Susan L. Taylor (born January 23, 1946) is an American editor, writer, and journalist. She served as editor-in-chief of Essence from 1981 through 2000. In 1994, American Libraries referred to Taylor as "the most influential black woman in journalism today".
Taylor was born in the Harlem neighborhood of New York City to a Trinidadian mother and a father from St. Kitts. She grew up in East Harlem, where her father owned a clothing store. She went to a Catholic school. As a teenager, she moved with her family to the New York borough of Queens.
In 1987, Taylor received the Matrix Award from New York Women in Communications.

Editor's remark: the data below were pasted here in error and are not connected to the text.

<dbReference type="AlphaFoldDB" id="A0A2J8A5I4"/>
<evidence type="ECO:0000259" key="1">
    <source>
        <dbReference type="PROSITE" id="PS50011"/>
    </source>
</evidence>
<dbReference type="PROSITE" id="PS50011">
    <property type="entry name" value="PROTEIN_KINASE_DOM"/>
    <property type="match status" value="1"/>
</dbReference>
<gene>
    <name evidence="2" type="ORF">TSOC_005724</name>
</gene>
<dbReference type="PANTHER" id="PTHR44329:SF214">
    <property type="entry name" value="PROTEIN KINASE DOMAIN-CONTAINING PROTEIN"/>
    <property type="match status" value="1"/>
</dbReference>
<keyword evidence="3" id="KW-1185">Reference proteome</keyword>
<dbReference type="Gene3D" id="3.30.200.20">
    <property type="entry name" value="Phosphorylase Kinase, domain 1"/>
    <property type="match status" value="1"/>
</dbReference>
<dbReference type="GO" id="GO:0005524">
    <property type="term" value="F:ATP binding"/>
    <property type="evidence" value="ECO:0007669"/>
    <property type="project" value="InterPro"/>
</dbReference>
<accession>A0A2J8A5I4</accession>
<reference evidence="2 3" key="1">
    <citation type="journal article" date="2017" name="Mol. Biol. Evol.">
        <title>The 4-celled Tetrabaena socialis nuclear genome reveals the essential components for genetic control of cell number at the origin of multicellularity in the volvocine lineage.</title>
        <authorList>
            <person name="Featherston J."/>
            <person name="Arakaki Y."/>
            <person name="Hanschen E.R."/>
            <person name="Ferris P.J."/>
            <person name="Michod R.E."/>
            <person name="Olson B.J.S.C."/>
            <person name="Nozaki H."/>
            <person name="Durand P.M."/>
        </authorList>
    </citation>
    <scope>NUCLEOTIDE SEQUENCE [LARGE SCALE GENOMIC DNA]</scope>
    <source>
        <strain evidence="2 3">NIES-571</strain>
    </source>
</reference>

The Magazine Publishers of America gave Taylor its Henry Johnson Fisher Award, considered one of the industry's highest honors, in 1998. She was the first African-American woman to receive the award.
In 2002, Taylor was inducted into the American Society of Magazine Editors' Hall of Fame for her work at Essence.
In 2003, Exceptional Women in Publishing (EWIP), formerly Women in Periodical Publishing, presented Taylor its fifth annual Exceptional Woman in Publishing award.
The NAACP gave Taylor its President's Award in 2006.
Taylor is an honorary member of Delta Sigma Theta sorority; she was inducted on July 13, 2013.